Patient satisfaction at 2 months following total knee replacement using a second generation medial-pivot system: follow-up of 250 consecutive cases
Original Article

Patient satisfaction at 2 months following total knee replacement using a second generation medial-pivot system: follow-up of 250 consecutive cases

Philippe P. Van Overschelde1, David A. Fitch2

1Hip & Knee Clinic, AZ Maria Middelares, Gent, Belgium;2Clinical Affairs, Microport Orthopedics Inc., Arlington, TN, USA

Contributions: (I) Conception and design: PP Van Overschelde; (II) Administrative support: None; (III) Provision of study materials or patients: PP Van Overschelde; (IV) Collection and assembly of data: PP Van Overschelde; (V) Data analysis and interpretation: All authors; (VI) Manuscript writing: All authors; (VII) Final approval of manuscript: All authors.

Correspondence to: Philippe P. Van Overschelde, MD, MSc. Kortrijksesteenweg 53, 9830 Sint-Martens-Latem, Belgium. Email:

Background: Patient dissatisfaction following total knee replacement (TKR) has been reported as high as 24%. Most previous studies have focused on satisfaction for TKR overall, with few reporting satisfaction for specific implant designs. The purpose of this study was to assess patient satisfaction for TKRs performed using a second generation medial-pivot system (EVOLUTION®, MicroPort Orthopedics Inc., Arlington, TN, USA).

Methods: Of a single surgeon’s first 250 consecutive TKRs performed using the subject system, 224 completed a patient satisfaction assessment, the Knee Injury and Osteoarthritis Outcome Score (KOOS), range of motion, and radiographs at 2 months follow-up.

Results: The overall very satisfied/satisfied rate was 94.6% at 2 months. Following the first 50 TKRs, the satisfied rate improved to 99.4% suggesting a bias towards the initial cases potentially due to learning the system and instrumentation. Overall KOOS, range of motion, and radiographic outcomes were satisfactory at final follow-up.

Conclusions: In conclusion, more subjects implanted with a second generation medial-pivot system were satisfied compared to previous reports for TKR.

Keywords: Total knee arthroplasty; total knee replacement (TKR); medial-pivot; patient satisfaction

Submitted Jul 24, 2016. Accepted for publication Aug 01, 2016.

doi: 10.21037/atm.2016.08.41


Total knee replacement (TKR) has been associated with relatively high levels of patient dissatisfaction despite being one of the most successful orthopaedic surgeries. Recent studies have reported rates of dissatisfied or neutral TKR patients nearing 25% (1-5), which is substantial when compared to the low rate (7%) reported for total hip replacement (THR) (6). The cause of dissatisfaction following TKR is likely multifactorial, but most studies have focused on patient-related factors such as low preoperative functional and mental scores, depression, pre- and postoperative pain, and high preoperative expectations (1,3). Another aspect of TKR that has not been fully evaluated, but almost certainly contributes to patient perception of their procedure, is the design of the implant used.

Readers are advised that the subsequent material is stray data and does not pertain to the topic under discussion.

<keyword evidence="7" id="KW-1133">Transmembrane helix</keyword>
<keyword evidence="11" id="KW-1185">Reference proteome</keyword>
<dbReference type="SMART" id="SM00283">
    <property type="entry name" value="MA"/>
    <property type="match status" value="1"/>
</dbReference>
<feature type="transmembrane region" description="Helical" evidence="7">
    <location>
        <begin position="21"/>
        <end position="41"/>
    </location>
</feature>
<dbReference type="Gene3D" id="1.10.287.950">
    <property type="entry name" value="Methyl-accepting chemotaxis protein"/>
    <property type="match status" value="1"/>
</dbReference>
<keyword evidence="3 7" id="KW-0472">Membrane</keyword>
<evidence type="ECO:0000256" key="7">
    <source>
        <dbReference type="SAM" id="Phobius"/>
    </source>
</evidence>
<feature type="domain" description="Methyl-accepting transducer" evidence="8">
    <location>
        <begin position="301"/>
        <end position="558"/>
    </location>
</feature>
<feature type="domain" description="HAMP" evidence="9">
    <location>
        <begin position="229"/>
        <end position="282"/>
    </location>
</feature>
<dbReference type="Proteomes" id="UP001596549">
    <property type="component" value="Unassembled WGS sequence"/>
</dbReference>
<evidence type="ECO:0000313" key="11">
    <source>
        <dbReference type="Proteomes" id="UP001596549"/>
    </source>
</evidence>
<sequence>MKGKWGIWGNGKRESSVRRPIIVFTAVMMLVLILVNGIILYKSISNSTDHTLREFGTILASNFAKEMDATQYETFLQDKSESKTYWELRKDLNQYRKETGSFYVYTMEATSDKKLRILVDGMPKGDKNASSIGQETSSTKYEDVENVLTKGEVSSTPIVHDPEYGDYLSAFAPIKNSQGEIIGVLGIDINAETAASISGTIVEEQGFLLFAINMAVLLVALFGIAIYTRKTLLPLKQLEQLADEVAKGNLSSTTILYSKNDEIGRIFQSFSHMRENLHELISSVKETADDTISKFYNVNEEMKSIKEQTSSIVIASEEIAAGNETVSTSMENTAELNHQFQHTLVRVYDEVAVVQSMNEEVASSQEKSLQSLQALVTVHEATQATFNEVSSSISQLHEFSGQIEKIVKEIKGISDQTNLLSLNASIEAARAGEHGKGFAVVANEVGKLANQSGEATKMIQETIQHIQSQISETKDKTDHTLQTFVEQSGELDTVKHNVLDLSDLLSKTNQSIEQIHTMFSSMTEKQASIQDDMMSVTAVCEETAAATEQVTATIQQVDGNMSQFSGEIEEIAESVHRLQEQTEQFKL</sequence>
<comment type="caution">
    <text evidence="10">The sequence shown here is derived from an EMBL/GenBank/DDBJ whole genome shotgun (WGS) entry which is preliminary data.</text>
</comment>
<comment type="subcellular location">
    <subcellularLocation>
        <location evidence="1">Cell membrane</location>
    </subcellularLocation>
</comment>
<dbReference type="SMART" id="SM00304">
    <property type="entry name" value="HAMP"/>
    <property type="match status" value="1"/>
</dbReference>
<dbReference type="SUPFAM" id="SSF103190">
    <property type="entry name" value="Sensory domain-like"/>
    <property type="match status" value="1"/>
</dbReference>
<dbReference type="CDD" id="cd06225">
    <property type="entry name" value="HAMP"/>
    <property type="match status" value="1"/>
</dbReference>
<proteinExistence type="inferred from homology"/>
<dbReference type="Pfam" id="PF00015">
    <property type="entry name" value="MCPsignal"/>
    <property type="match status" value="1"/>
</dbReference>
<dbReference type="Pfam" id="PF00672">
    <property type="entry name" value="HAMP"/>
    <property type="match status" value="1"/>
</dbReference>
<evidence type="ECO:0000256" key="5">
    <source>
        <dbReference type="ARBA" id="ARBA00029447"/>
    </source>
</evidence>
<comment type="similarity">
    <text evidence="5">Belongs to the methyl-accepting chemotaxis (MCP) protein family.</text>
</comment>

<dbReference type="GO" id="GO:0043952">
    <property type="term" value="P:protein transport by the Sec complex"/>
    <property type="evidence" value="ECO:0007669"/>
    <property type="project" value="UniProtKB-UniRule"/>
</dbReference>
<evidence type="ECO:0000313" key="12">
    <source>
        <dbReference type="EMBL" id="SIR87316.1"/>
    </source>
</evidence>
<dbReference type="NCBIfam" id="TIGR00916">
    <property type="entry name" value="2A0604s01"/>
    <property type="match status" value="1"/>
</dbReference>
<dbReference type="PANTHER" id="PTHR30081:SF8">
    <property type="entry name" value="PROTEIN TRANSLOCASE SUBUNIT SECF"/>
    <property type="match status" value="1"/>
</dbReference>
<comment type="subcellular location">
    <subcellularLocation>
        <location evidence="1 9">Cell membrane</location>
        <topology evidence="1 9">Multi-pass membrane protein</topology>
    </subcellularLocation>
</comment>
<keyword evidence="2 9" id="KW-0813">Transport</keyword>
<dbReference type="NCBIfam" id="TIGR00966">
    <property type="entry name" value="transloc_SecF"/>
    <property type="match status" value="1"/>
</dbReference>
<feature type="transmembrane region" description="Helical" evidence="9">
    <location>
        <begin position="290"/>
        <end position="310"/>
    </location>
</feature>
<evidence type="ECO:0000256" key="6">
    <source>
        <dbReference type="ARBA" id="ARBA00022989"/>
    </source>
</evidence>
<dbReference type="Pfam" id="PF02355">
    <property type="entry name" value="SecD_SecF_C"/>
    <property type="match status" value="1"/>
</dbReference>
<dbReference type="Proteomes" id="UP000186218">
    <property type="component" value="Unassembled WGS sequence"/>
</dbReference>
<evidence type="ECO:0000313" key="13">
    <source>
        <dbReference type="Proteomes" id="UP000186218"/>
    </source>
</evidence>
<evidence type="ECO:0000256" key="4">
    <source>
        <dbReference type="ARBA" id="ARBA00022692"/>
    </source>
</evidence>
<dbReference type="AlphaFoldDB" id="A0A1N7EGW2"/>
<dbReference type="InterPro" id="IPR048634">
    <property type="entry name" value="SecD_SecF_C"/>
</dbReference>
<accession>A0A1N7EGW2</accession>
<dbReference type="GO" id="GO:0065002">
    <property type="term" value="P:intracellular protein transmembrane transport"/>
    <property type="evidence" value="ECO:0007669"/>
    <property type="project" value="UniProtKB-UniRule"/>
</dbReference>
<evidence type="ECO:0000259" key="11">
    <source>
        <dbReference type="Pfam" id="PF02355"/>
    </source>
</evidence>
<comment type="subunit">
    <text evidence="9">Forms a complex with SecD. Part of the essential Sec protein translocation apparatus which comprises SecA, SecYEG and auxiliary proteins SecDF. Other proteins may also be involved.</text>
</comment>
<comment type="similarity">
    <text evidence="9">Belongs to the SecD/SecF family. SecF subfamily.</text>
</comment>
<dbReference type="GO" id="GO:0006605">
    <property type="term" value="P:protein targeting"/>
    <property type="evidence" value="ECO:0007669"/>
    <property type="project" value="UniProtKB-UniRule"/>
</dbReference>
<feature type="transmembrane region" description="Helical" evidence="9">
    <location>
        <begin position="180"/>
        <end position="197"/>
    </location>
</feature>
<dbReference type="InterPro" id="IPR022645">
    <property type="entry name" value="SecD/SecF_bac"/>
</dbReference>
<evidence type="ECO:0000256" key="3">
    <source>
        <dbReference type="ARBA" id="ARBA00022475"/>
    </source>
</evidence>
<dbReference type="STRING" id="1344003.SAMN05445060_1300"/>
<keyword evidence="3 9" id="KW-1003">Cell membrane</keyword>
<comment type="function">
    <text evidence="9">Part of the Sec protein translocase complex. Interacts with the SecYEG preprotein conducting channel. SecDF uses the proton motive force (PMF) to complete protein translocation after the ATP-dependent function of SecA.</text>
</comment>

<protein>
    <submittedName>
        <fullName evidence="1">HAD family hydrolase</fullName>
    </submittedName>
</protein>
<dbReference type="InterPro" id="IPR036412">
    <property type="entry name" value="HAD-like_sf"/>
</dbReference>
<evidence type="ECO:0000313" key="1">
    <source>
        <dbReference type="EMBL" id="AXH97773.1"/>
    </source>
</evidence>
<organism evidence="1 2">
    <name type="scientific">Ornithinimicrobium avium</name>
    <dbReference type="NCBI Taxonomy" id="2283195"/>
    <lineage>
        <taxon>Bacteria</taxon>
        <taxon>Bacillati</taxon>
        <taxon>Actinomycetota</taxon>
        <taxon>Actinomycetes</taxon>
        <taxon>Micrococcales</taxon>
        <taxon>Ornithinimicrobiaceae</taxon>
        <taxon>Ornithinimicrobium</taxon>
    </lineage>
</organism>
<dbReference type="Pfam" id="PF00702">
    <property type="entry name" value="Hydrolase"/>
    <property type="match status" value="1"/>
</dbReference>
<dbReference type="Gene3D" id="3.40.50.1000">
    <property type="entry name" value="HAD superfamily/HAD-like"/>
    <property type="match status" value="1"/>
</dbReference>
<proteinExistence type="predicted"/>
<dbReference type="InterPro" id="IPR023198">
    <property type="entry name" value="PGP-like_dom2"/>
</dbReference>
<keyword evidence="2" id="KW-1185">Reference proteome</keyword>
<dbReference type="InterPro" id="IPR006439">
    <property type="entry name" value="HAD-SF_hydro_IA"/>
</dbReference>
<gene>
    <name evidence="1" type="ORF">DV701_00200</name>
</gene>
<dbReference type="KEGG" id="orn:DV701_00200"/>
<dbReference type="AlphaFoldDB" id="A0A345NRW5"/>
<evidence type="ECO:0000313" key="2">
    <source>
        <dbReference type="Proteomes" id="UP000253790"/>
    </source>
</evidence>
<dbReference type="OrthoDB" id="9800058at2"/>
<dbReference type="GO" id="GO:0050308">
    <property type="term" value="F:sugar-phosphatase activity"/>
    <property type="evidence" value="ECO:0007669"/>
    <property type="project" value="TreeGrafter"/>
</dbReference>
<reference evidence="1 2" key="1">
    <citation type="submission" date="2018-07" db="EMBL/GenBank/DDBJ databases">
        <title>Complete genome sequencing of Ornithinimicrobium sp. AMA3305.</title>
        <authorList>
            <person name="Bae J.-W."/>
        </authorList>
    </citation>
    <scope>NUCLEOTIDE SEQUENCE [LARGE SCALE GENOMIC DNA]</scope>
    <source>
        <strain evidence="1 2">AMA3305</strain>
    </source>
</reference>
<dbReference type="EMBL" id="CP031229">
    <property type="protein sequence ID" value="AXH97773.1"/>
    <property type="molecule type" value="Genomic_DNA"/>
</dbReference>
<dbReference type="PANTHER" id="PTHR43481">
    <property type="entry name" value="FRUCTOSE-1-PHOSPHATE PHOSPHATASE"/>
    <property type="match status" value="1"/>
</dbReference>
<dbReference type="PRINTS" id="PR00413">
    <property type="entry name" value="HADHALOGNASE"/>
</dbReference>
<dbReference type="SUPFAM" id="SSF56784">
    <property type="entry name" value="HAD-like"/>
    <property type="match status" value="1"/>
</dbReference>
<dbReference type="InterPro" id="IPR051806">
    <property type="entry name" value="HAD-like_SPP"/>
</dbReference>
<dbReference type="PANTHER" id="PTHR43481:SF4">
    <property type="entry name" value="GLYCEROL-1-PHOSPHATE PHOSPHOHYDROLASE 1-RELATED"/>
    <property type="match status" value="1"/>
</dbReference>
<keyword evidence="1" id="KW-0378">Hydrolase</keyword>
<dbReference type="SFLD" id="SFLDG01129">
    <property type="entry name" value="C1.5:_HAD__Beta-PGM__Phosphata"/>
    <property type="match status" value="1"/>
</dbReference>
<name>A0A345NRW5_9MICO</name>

A recent randomized controlled trial of bilateral patients implanted with different TKR designs in each knee reported that a medial-pivot design (ADVANCE®, MicroPort Orthopedics Inc., Arlington, TN, USA) was preferred by subjects who had posterior-stabilized, mobile-bearing, or posterior cruciate ligament (PCL) retaining designs implanted in their contralateral knees (7). The author of the study hypothesized that implant designs that allow for sliding of the femur on the tiba during movements such as ascending and descending stairs may lead to a feeling of instability and increased synovial fluid generation, which result in reduced patient satisfaction. The author further stated the stability provided by the medial-pivot design in both the anterior and posterior directions may have provided patients with a greater sense of stability than was achieved with the other designs and that the single radius curvature of the medial-pivot femoral component enhanced quadriceps function. This enhanced quadriceps function has been confirmed in recent studies showing increased quadriceps efficiency in patients implanted with this design compared to those implanted with a posterior-stabilized system when performing sit-to-stand, level walking, and inclined walking tasks (8,9).